We just aired this piece I did about the "fear index" which does actually measure anxiety about the stock market. (Surprisingly, it's not as high now as it was during the 1987 crash.)
You can see what the fear levels are right now. And here's the other measure of anxiety that comes up in the story, the Ted Spread.
In the piece I glossed over how the fear index was actually calculated, which is pretty fascinating. An explanation after the jump.
The fear index, known as the VIX, is a gauge of how far people think the stock market thinks might have moved at the end of the next 30 days. It's a measure of expected future "volatility."
(To be precise, you take the VIX number and divide by sqrt(12). The 12 there is for 12 months in the year. Then look at the number you get. The VIX is saying that there is a roughly 2/3 chance the swing over the next 30 days will be less than that number. So if the VIX is 20, that means it's predicting that 30 days from now the stock market might be 5.7% higher or lower. It might be more or less. But it's saying there is a 2/3 chance it will be in that range. The 2/3 comes from plus or minus one standard deviation, if you ever learned about the bell-curve and all that stuff.)
Whew. Anyway the VIX is calculated from the price of what amounts to insurance policies that protect people against declines in the stock market. How much are people willing to pay, to guarantee that they won't lose money if the market drops?
Those insurance policies are financial instruments you may have heard — options. For a fee, you get the "option" to buy something at a locked-in price on a certain day in the future. The VIX index looks at options on the S&P 500 index fund, so they really are insurance policies on the general movement of the stock market.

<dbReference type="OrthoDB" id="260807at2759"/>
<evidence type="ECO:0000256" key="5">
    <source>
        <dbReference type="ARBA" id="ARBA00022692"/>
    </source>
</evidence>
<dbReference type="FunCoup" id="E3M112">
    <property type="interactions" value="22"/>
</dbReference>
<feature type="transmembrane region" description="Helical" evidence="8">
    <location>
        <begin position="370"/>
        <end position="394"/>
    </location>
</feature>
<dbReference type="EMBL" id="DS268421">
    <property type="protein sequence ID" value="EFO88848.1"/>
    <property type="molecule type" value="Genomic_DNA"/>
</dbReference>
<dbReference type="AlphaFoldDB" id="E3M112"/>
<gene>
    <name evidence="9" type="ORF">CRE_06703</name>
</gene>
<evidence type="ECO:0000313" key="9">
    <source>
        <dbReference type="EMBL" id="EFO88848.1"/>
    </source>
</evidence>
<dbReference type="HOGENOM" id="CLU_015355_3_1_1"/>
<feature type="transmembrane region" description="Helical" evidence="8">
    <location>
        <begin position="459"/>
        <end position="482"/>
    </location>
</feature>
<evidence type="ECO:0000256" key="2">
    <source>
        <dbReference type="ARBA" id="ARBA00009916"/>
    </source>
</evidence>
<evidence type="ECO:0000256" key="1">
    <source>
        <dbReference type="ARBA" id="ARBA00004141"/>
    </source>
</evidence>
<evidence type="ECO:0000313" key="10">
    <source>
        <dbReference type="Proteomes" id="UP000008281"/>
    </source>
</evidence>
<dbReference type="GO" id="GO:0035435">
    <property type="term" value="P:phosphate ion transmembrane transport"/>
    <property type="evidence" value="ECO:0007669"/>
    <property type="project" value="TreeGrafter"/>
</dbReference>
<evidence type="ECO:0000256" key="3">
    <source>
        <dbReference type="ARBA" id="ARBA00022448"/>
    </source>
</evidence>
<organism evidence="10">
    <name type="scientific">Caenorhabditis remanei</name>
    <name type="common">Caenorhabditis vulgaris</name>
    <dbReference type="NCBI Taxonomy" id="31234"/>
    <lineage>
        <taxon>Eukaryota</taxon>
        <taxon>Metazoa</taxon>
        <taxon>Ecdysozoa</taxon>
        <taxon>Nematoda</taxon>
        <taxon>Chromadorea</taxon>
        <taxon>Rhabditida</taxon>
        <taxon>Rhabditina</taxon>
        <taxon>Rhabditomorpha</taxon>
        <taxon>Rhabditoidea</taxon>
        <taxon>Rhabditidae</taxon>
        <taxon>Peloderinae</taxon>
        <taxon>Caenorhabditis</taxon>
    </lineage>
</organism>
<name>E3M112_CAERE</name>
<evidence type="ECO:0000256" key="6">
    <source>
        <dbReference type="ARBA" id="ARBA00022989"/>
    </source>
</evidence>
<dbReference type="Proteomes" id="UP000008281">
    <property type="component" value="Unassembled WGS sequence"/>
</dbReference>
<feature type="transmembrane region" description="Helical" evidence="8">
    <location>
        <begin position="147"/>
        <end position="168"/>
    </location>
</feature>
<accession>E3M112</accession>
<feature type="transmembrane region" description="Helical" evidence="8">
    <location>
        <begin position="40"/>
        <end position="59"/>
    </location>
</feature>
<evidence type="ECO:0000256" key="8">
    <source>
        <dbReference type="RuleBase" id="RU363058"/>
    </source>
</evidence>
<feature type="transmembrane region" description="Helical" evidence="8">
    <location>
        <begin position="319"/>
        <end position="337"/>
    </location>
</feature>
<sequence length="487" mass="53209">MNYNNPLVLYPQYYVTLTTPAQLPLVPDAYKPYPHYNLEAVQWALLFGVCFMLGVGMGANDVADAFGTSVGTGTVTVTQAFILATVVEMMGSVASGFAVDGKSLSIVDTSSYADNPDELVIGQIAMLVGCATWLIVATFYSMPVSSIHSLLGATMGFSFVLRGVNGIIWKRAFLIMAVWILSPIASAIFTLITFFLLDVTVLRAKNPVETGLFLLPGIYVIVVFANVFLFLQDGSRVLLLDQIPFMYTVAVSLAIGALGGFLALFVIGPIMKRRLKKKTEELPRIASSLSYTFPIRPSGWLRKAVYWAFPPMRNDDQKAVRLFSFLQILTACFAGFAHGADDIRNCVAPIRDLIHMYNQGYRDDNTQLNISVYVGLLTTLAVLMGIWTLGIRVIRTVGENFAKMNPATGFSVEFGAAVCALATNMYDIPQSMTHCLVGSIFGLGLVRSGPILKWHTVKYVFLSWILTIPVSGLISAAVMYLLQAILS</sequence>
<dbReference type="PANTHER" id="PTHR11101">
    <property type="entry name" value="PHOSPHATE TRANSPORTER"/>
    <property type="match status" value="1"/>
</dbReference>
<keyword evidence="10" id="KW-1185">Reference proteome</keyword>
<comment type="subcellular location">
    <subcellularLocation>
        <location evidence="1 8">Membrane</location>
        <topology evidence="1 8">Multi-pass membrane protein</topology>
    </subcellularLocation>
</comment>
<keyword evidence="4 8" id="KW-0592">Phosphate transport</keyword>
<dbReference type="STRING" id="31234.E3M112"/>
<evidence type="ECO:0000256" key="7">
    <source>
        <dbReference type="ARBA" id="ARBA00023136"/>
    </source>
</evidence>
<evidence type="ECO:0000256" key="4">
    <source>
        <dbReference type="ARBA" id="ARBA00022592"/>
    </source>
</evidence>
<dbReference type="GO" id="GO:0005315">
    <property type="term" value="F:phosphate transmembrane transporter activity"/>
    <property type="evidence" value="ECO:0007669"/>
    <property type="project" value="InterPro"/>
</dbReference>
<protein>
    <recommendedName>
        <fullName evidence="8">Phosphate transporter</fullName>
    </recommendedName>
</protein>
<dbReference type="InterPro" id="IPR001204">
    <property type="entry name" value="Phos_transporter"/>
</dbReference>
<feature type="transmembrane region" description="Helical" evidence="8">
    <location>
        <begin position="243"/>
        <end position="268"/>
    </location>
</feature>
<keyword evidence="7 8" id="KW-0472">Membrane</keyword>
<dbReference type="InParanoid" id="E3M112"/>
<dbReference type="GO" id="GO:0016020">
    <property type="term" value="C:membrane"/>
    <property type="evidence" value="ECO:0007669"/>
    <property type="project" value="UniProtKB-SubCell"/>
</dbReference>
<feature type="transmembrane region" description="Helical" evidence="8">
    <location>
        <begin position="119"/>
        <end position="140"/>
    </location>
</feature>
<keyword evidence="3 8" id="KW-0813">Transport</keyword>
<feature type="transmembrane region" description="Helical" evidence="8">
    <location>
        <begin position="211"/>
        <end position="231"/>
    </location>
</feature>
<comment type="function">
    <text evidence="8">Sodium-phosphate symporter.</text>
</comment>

So how does this get you to the expected magnitude of stock market swings 30 days out, the measure of fear and uncertainty?
Well, it makes sense that what people think will happen should effect the options price. If you worry that the market might swing 50 percent then you will really want insurance, and the person selling it is probably also worried and so will charge you a bunch. On the other hand if most people think stocks might only swing by a couple percent, well the insurance will be cheaper.
So the options price does have the fear mixed in. But that's not all. There are four other things that also effect the price (the date option can be exercised on, the price of the S&P, dividends paid on the S&P, the "risk free rate of interest".) So the formula to figure out the fear part has to factor out all the other stuff.
The full details are here, in a paper by Bob Whaley who devised the thing. More on the history here.
Whew, that seems like a lot of work right? It doesn't end there.
As I pointed out in the story you can actually bet on what will happen to the VIX. Which is sort of like being able to buy and sell fear. Interestingly, in order to do that you have to create another complex financial instrument, another option, based on the VIX.
Which is kind of funny to think about. You do all this work to extract the VIX from options prices, then you go and create a new option based on the VIX itself.
Whaley told me the properties of the VIX are still being studied. He says it might one day make up just another thing in people's investment portfolios. Bonds, Stocks, and Fear.